Valuable Life Lessons

In my first job at a public relations firm, I was required to attend clients’ events and write press releases for the newspapers.

I had no particular knowledge about, nor interest in PR; I had only applied for this job because my best friend had worked there in the summer and had enjoyed it.

I remember my first attempt at writing a press release. My boss, Carmen Tipling, took one look at my effort (which I thought was pretty good) and dryly told me that this was not the way to do it. To get your PR items carried in the newspaper, Tipling explained, you had to write like a journalist.

Embrace constructive criticism
There began my internship into the world of journalistic thinking and writing. Tipling, a veteran in Jamaica’s newspaper business, didn’t spare any red ink in correcting my work. She drilled me in the principles of good reporting, teaching me many valuable life lessons along the way.

I have vivid memories of the day I handed a release to her, and with a curt nod of the head, she returned it to me without corrections. It appeared that my writing had finally attained Tipling’s high standards – I felt like I had won an Olympic gold medal!

Experience is a great teacher
Although the fields of public relations and journalism didn’t prove to be my calling, today I am very appreciative that I absorbed these early lessons. For many years, my writing skills remained unused, as my career choices didn’t require them.

It was not until fourteen years later that an opportunity came to combine my true passion – helping people to become financially successful – with my dormant journalistic abilities. I decided to write a personal finance column in one of Jamaica’s national newspapers, to spread my message to many more people than my day job would allow.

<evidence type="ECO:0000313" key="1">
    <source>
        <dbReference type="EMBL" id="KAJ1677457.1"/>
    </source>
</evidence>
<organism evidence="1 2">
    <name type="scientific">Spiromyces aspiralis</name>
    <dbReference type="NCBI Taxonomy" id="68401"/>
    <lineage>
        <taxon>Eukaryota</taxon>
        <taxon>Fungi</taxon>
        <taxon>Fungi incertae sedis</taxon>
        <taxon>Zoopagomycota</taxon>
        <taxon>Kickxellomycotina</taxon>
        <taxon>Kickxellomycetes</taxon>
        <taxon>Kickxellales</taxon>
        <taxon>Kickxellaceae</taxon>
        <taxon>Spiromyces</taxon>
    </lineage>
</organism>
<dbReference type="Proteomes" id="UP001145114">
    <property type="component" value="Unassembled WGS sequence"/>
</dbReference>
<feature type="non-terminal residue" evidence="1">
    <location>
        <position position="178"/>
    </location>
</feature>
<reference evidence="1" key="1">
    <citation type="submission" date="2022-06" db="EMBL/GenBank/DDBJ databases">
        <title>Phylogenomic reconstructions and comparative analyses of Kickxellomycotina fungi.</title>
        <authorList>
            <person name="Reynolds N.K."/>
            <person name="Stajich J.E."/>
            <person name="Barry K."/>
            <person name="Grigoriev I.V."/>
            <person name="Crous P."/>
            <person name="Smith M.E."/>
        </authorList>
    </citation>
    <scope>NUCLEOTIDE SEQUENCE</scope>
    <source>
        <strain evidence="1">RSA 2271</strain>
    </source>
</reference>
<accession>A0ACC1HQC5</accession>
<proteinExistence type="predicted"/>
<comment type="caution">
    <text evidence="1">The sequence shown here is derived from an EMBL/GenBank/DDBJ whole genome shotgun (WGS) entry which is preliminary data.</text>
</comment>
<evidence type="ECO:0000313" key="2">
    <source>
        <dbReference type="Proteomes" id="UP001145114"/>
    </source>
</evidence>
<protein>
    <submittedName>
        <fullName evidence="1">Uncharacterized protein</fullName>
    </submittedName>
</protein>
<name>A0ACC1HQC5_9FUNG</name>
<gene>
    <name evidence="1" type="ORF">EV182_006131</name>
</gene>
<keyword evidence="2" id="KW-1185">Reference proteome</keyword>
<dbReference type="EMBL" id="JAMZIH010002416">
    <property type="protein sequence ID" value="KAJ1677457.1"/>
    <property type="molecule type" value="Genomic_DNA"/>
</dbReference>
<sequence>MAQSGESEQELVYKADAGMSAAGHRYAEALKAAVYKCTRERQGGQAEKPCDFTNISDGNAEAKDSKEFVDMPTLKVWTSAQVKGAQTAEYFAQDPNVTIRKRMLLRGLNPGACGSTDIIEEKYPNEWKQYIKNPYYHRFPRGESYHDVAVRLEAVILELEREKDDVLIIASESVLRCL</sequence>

New profit from old lessons
The lessons I had learned have now allowed me to create my own livelihood. My articles have formed the framework for a comprehensive personal finance training business; and have given me endless sources of additional income.

Years ago, I would never have imagined that Tipling’s writing boot camp could have paved the way for a lucrative, fulfilling career. However, because I embraced those lessons and gathered all I could from the experts, I have been able to see my hard work pay off.

Wherever you are now, whether in a dead-end job or struggling to build your own business, look around for the lessons that life maybe trying to teach you. They may come from a picky supervisor or a demanding bank officer; from a harsh appraisal or a disappointing venture.

So, embrace the education – enlighten yourself and you might just end up earning big time!

(c) 2009 Cherryl Hanson Simpson

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